You don't need that thing, and you can afford to buy it, but you can't help yourself: you just take it. Kleptomaniacs compulsively steal items that are not needed or have little monetary value, and experience a rush of pleasure as a result.
Kleptomania is defined by a number of features including a consistent tendency to steal items not needed for personal use or monetary value. The objects are stolen despite that they are typically of little value to the individual, who could have afforded to pay for them and often gives them away or discards them.
Another aspect of kleptomania involves experiencing tension before the theft and feelings of pleasure, gratification or relief when committing the theft. The stealing is not done to express anger or vengeance, or in response to a delusion or hallucination, and is not attributed to conduct disorder, a manic episode or antisocial personality disorder.
Occasionally the individual may hoard the stolen objects or surreptitiously return them. Although someone with this disorder will generally avoid stealing when immediate arrest is probable (such as in full view of a police officer), they usually do not plan the thefts or fully take into account the chances of apprehension. The stealing is done without collaboration with others.
These patients have an irresistible inclination to steal. These episodes of stealing seem to occur unexpectedly, without planning. Often they throw away the stolen goods, as they are mostly interested in the stealing itself. Kleptomania is distinguished from shoplifting because shoplifters plan stealing of objects and usually steal because they do not have money to purchase the items. Signs of kleptomania include:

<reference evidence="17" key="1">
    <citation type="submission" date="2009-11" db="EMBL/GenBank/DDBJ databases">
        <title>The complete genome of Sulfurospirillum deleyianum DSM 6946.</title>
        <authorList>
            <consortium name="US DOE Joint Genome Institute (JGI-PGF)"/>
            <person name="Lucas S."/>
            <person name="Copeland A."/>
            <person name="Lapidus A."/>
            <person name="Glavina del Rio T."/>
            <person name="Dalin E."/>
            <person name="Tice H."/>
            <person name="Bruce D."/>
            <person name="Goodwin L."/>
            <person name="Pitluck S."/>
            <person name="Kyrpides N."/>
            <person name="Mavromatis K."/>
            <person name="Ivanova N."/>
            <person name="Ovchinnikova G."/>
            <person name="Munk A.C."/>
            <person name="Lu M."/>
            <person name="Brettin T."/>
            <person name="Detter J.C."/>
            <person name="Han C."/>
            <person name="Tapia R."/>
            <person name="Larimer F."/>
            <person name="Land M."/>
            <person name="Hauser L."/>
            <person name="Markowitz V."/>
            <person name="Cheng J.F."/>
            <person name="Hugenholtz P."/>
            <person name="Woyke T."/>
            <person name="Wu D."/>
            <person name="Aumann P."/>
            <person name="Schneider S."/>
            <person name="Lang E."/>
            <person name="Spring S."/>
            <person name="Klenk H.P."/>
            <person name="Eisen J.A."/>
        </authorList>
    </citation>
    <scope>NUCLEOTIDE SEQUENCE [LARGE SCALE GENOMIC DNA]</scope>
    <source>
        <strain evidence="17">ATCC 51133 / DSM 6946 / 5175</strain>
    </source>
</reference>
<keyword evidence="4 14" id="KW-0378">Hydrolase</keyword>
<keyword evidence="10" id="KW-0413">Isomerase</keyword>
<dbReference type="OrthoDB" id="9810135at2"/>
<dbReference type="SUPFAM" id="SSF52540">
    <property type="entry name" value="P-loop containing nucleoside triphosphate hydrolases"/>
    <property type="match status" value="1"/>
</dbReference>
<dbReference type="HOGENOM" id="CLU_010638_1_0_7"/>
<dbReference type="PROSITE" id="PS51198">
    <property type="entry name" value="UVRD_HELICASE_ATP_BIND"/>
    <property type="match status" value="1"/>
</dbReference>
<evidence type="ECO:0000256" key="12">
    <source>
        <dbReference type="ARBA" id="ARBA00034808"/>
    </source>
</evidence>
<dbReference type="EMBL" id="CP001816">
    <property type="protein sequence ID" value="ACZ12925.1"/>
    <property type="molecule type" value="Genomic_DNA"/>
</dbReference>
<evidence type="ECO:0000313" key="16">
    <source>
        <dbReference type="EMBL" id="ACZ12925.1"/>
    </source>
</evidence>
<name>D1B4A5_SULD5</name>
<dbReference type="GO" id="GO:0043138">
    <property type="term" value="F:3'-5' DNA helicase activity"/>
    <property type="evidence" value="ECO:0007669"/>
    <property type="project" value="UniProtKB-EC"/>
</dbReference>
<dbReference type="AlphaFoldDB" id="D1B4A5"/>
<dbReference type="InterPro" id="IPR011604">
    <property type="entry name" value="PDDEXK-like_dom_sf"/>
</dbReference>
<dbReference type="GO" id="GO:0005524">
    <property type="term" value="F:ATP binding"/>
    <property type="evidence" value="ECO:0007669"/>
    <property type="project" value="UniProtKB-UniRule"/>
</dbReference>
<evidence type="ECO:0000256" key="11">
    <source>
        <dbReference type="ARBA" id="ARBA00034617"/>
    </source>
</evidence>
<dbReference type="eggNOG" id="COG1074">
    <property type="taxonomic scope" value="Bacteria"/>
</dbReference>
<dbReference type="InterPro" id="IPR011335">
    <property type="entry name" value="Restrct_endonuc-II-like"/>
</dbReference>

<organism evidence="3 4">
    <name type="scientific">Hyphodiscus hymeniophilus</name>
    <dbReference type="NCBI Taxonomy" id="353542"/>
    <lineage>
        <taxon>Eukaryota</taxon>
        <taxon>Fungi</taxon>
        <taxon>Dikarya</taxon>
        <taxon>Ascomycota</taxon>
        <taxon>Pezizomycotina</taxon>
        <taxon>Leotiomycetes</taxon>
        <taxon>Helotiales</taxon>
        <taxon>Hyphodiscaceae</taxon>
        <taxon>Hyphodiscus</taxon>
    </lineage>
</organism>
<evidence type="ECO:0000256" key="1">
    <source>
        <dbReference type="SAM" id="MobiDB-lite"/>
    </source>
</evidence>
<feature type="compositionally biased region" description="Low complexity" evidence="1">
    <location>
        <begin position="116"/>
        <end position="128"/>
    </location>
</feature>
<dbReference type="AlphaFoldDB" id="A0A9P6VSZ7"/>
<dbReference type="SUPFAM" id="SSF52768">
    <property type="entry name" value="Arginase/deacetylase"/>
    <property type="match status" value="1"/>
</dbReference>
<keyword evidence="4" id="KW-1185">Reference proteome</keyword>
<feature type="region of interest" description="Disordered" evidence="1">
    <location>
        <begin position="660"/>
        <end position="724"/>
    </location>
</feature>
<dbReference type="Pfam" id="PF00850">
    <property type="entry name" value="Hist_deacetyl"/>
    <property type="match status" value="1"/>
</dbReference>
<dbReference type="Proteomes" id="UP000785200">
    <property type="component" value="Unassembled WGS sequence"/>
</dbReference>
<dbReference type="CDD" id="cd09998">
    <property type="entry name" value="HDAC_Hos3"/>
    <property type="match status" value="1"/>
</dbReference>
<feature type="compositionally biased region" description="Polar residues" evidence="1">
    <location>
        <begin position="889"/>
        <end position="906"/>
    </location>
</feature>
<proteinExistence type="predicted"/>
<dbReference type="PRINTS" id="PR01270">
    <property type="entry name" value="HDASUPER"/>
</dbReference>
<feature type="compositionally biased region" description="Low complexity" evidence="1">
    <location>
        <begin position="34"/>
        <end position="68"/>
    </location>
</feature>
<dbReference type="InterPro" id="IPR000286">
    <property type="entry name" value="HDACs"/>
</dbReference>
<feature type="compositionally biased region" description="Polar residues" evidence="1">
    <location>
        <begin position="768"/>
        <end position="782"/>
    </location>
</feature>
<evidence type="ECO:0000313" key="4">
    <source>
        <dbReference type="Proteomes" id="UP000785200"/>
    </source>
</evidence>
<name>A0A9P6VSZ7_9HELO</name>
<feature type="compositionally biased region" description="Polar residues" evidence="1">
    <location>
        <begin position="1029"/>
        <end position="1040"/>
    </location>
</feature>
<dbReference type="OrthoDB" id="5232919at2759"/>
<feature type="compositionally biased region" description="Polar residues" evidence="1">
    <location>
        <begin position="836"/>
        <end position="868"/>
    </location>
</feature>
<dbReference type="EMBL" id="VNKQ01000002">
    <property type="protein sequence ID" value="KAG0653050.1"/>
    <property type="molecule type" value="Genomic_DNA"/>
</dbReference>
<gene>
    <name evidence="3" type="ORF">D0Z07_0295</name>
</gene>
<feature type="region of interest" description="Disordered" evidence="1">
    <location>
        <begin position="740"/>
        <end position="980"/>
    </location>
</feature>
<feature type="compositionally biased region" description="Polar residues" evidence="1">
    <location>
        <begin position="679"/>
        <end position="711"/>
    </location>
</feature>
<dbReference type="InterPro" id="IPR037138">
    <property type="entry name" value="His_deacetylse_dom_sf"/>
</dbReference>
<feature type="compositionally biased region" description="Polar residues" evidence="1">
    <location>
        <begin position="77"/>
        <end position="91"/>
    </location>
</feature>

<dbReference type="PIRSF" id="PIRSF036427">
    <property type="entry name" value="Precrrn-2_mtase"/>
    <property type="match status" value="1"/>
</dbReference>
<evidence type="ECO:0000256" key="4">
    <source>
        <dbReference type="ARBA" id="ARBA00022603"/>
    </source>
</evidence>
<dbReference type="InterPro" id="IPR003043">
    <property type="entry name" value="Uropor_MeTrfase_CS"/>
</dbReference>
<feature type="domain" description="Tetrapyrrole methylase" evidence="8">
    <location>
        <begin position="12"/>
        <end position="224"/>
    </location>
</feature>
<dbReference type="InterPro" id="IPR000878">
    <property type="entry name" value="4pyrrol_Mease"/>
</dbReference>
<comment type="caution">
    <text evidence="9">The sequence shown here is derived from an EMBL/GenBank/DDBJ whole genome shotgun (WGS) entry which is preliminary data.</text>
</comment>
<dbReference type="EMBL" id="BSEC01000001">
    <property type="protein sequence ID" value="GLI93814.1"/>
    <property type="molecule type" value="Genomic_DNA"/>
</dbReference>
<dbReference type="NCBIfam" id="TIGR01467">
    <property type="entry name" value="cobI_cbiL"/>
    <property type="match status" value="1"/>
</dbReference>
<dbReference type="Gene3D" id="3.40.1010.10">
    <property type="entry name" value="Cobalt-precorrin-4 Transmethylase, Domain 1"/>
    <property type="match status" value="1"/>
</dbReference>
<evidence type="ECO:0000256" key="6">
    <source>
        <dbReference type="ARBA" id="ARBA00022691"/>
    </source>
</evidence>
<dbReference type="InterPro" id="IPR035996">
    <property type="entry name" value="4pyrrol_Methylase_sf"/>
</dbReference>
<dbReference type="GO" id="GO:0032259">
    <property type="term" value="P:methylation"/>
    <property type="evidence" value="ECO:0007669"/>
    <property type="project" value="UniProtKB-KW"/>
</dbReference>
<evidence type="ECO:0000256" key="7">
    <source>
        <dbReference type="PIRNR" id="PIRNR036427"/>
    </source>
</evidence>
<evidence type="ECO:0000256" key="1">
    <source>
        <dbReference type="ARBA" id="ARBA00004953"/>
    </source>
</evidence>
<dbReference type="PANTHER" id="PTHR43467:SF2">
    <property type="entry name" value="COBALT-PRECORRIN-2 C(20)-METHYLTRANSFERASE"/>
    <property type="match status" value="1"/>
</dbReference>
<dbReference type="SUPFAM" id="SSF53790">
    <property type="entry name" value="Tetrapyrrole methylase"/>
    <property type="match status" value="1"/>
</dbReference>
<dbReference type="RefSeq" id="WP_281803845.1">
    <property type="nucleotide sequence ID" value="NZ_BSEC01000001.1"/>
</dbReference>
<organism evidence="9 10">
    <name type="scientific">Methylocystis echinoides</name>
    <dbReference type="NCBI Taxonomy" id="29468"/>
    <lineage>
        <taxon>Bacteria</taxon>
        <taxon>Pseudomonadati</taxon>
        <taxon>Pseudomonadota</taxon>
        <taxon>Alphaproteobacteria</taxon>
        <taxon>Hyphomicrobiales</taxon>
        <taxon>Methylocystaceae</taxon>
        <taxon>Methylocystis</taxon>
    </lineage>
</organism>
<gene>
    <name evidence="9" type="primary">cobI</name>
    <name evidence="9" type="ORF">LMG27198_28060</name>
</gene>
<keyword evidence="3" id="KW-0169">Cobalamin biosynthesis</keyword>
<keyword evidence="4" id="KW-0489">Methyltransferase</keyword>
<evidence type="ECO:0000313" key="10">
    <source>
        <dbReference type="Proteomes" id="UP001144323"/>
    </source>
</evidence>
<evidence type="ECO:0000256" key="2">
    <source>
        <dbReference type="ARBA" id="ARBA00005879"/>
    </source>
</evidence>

The age of onset for Kleptomania is variable. It can begin in childhood, adolescence or adulthood and in rare cases, late adulthood.
Kleptomania is rare overall, but more common in females than in males. It is obviously difficult to document the precise number of people with this problem. People with kleptomania often have another psychiatric disorder, often a mood disorder such as depression and anxiety. There is indirect evidence linking it with abnormalities in the brain chemical serotonin. Some other research suggests that kleptomania may be related to addiction disorders.
Some clinicians view kleptomania as part of the obsessive-compulsive spectrum of disorders, reasoning that many individuals experience the impulse to steal as an alien, unwanted intrusion into their mental state. Also, other evidence indicates that kleptomania may be related to, or a variant of, mood disorders, such as depression.
Depression, anxiety, eating disorders and substance abuse disorders are common in individuals with kleptomania.
Psychological Counseling or Therapy
Counseling or therapy may be in a group or one-on-one setting. It is usually aimed at dealing with underlying psychological problems that may be contributing to kleptomania. It may also include:
Medications Drugs used for treatment include:
Selective serotonin reuptake inhibitors (SSRIs), which raise serotonin levels in the brain:
On March 22, 2004, the Food and Drug Administration (FDA) issued a Public Health Advisory that cautions physicians, patients, families and caregivers of patients with depression to closely monitor both adults and children receiving certain antidepressant medications. The FDA is concerned about the possibility of worsening depression and/or the emergence of suicidal thoughts, especially among children and adolescents at the beginning of treatment, or when there is an increase or decrease in the dose. The medications of concern -- mostly SSRIs (selective serotonin re-uptake inhibitors) -- are: Prozac (fluoxetine), Zoloft (sertraline), Paxil (paroxetine), Luvox (fluvoxamine), Celexa (citalopram); Lexapro (escitalopram), Wellbutrin (bupropion), Effexor (venlafaxine), Serzone (nefazodone), and Remeron (mirtazapine). Of these, only Prozac (fluoxetine) is approved for use in children and adolescents for the treatment of major depressive disorder. Prozac (fluoxetine), Zoloft (sertraline) and Luvox (fluvoxamine) are approved for use in children and adolescents for the treatment of obsessive compulsive disorder.)